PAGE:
When you’re anxious, all you can see is your anxiety. It feels urgent, serious and overwhelming. You wonder if you’ll always feel this way. You wonder, Why me? Why now? Why won’t it stop?
You feel frustrated and hopeless—like there’s nothing you can do.
Thankfully, there is. There are many strategies to help manage and minimize anxiety. Below are five excellent ideas from the new book Stop Anxiety from Stopping You: The Breakthrough Program for Conquering Panic and Social Anxiety. It’s written by Helen Odessky, Psy.D, a clinical psychologist who specializes in anxiety and also struggled with it herself.
Think of your anxiety as a fellow traveler
“There are some experts out there who suggest learning to love your anxiety,” writes Odessky. “I think that is a tall order.” She notes that she’s yet to meet anyone who wants to love their anxiety.
However, what is important and possible is to accept your anxiety. Accept your anxiety as a fellow traveler: “one that at times is needed to guide you to the right path and at other times is merely alongside you.”
For instance, you take your anxiety with you while you’re pursuing certain activities—but you aren’t using these activities to distract yourself from your anxiety. Distracting yourself from anxiety looks like going for a run and frequently wondering, Am I still anxious? Is it over yet?
Odessky suggests saying this to your anxiety: “You are here, and I will follow what I intend to do regardless of your presence here, so come along if you wish—it will not deter me.”
(This is similar to what Elizabeth Gilbert says about fear and creativity: “…But I need you to understand that I will always choose Creativity over you. You may join us on this journey — and I know that you will — but you will not stop me and Creativity from choosing the direction in which we will all walk together.”)
Build your impatience tolerance
When you’re anxious, it’s easy to get impatient. You want your anxiety gone. RIGHT NOW! And YESTERDAY! You yearn for immediate relief—which is understandable (after all, who desires to dwell in discomfort?).
But as Odessky writes, immediate relief “is what you get with avoidance,” which only feeds and fuels anxiety.
This is when building up your ‘impatience tolerance” can help. So the next time you’re standing in a long line, taking the train, sitting in heavy traffic or waiting for a delayed flight, try to see it as an opportunity to practice.
When you feel yourself starting to get impatient, tell yourself: “This is a welcome pause in my busy life.” Also, take several slow abdominal breaths and savor your pause. Then pick a nourishing activity, such as listening to music, reading, doodling or simply resting.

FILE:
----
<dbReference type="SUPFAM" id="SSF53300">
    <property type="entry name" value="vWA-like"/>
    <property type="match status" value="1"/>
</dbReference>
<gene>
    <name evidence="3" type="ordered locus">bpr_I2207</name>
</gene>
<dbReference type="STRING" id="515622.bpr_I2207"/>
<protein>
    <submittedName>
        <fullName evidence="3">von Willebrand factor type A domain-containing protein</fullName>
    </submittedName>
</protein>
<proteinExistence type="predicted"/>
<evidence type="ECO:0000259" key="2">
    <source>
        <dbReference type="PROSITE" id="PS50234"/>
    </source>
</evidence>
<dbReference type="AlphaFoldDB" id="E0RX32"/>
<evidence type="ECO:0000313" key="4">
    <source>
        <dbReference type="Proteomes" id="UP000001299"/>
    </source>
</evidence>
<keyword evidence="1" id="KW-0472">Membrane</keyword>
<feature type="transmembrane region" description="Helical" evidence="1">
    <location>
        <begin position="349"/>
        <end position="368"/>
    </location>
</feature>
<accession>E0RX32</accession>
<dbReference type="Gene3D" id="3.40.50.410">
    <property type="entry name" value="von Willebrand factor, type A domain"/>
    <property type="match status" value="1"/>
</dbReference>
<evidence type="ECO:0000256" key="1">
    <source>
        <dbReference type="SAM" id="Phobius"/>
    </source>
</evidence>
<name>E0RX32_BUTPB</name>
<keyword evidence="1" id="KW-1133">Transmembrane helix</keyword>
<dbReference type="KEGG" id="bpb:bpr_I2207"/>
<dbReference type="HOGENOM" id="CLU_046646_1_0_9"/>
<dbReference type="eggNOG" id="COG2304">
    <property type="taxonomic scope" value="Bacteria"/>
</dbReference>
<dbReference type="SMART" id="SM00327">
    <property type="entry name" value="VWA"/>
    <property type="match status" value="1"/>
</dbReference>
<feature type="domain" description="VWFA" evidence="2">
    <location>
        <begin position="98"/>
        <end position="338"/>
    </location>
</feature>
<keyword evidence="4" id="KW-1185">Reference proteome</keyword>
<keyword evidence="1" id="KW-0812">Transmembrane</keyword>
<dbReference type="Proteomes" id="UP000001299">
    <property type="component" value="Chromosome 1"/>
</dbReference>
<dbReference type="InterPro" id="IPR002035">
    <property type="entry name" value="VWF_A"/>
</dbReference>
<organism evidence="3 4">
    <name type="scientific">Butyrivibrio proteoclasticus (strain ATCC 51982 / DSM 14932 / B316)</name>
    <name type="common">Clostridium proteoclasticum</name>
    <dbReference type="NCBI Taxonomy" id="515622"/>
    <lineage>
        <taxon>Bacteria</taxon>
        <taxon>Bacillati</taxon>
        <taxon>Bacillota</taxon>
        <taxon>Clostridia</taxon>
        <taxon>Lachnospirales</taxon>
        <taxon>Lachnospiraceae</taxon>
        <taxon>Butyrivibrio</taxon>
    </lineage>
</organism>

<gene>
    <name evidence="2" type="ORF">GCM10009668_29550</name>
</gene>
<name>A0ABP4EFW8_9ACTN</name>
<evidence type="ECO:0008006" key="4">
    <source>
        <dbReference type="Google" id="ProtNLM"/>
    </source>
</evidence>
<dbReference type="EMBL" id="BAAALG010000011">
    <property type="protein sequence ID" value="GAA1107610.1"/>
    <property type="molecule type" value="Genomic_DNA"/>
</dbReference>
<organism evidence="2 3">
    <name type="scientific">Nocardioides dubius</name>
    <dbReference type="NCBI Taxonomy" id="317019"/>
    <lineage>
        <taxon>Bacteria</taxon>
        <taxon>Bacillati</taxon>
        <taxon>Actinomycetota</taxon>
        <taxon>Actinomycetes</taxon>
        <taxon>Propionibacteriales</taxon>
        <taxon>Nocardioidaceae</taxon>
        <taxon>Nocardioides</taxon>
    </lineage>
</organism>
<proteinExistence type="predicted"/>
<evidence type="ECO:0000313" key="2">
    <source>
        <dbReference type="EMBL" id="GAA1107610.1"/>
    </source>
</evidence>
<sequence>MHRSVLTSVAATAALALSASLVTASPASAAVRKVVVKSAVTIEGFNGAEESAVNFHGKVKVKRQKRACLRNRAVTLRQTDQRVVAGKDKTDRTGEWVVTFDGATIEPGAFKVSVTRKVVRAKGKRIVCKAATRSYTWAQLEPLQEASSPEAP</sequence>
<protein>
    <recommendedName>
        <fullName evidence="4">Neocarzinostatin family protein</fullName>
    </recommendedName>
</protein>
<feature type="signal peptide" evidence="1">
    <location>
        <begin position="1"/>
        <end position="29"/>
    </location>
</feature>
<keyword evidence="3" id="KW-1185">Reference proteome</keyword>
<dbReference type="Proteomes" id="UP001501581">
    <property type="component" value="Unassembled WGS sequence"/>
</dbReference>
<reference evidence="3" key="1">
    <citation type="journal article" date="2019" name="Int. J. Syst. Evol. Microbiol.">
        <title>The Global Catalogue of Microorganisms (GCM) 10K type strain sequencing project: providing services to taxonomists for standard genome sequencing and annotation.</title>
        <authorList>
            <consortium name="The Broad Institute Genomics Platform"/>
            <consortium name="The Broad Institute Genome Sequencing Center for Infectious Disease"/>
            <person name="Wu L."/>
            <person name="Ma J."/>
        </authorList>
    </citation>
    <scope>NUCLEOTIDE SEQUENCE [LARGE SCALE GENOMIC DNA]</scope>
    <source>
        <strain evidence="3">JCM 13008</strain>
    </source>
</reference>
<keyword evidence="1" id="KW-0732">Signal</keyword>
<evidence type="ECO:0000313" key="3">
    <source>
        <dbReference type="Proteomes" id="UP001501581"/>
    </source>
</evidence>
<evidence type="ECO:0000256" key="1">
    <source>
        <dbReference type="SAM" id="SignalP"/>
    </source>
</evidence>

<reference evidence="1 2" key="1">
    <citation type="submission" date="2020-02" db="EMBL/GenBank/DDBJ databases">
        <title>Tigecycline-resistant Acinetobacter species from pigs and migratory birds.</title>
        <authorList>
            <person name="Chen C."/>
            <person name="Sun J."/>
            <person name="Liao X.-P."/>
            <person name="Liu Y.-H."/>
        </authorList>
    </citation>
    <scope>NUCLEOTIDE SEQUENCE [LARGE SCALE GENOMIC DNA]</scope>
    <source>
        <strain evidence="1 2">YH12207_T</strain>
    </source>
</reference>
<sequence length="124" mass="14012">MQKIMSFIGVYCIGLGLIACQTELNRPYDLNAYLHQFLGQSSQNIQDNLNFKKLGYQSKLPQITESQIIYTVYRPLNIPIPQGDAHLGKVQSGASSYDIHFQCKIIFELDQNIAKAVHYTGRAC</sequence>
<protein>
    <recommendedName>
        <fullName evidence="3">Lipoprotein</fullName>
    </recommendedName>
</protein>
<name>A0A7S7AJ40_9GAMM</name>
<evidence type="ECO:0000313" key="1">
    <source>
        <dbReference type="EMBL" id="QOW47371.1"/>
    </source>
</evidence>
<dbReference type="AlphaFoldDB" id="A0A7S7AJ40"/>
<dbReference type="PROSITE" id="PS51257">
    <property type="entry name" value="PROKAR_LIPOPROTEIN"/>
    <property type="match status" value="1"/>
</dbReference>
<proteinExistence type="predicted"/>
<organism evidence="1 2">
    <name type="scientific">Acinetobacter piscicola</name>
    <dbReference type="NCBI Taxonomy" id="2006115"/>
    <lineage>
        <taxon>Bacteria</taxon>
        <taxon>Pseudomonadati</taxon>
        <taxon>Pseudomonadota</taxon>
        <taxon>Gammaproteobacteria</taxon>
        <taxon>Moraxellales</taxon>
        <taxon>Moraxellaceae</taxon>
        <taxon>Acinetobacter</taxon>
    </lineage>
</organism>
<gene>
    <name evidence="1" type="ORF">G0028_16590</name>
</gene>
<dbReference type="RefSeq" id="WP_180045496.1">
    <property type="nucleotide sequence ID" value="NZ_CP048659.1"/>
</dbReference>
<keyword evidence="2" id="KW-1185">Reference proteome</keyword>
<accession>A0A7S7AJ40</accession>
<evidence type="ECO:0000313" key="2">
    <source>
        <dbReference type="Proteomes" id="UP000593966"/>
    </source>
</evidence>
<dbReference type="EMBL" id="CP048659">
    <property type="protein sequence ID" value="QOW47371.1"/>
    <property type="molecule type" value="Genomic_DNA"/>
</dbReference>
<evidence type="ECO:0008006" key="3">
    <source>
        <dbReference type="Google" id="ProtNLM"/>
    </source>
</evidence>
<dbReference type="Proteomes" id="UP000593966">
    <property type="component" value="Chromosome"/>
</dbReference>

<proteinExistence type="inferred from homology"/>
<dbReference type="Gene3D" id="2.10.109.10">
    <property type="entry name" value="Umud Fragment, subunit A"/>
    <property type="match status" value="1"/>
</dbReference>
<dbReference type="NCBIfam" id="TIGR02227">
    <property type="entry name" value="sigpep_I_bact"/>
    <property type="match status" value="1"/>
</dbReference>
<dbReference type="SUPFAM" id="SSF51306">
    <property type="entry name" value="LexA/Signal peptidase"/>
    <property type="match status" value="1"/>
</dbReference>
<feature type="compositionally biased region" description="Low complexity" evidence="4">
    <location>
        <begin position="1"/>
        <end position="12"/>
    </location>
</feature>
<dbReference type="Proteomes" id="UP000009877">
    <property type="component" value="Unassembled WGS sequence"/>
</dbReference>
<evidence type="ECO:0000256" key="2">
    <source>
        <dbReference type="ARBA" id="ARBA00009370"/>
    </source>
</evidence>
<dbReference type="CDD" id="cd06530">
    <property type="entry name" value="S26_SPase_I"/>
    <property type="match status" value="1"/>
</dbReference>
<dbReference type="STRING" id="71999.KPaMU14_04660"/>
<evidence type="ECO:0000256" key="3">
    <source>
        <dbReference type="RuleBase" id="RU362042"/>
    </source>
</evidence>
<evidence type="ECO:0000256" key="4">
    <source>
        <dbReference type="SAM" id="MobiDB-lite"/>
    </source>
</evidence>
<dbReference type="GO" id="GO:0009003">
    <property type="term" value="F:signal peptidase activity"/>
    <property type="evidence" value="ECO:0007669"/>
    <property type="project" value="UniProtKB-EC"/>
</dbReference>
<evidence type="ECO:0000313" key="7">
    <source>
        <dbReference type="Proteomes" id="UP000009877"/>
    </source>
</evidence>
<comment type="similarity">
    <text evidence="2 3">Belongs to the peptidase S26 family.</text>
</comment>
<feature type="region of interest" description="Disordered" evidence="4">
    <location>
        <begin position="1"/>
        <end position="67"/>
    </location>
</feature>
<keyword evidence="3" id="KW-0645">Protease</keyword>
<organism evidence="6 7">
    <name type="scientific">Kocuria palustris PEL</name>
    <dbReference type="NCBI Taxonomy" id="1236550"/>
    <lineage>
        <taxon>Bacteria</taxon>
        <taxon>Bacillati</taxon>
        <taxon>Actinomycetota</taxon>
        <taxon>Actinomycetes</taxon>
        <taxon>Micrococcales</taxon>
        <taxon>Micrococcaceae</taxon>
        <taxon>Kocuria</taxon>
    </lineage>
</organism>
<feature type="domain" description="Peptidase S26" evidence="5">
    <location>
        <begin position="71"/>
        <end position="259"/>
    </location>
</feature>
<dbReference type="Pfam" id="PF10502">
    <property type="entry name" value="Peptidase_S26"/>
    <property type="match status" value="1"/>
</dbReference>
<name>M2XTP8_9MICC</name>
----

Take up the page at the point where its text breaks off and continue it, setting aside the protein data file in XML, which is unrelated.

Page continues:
Paint yourself relaxed
This is a visualization exercise, which you can do any time you’re anxious, need a break or you are going to bed. Sit with your arms and legs uncrossed. After closing your eyes, picture a warm paint color, like yellow or orange. Starting at the tips of your toes, picture this color slowing spreading over you, and “spreading a warm relaxing sensation over your body.” This warm sensation is just the right temperature.
Then picture the color moving up your ankles, calves, knees, thighs, hips, stomach, chest and shoulders. Picture it spreading relaxing warmth down your arms, and down the tips of your fingertips. Next, picture it going up your neck, your face, and your scalp.
Keep your eyes closed, and practice deep breathing for several minutes. After you’re done, open your eyes. Tune into how you’re feeling.
Use active, realistic affirmations
“Affirmations are positive statements that you repeat to yourself with the purpose of motivating you and encouraging your progress,” Odessky writes. This isn’t about faking positivity, and pretending you’re totally fine and anxiety-free when clearly you’re not (i.e., saying “I am free of anxiety” when you’re really freaking out).
According to Odessky, affirmations “are in the present tense, future-oriented, and use active language.” She suggests practicing your affirmation every day, either in the morning or at night. Here’s an example: “Each day I am taking steps and learning to better manage my anxiety.”
What affirmation feels supportive to you?
Imagine your anxiety as a cartoon character
“Anxiety often feels heavy and sounds dire and serious in its warnings,” Odessky writes. “This exercise is designed to bring some levity to it.” When Odessky does this exercise with clients, they start laughing—which is liberating, because, again, anxiety feels so grave.
Picture what your cartoon character looks and sounds like. Actually draw and describe it. Using your cartoon voice, say aloud what your anxiety tells you. Then check in with how you feel.
Anxiety can feel frustrating, at best, and frightening, at worst. The great news is that there are many tools and techniques that can help. Try the above strategies and see how they work for you. If they don’t, consider adding other practices to your collection. And consider working with a therapist, as well.
We can’t eliminate anxiety, but we can minimize it. We can learn from it. And we can stop anxiety from stopping us—from standing in our way of doing the things we want to do and living the life we want to live.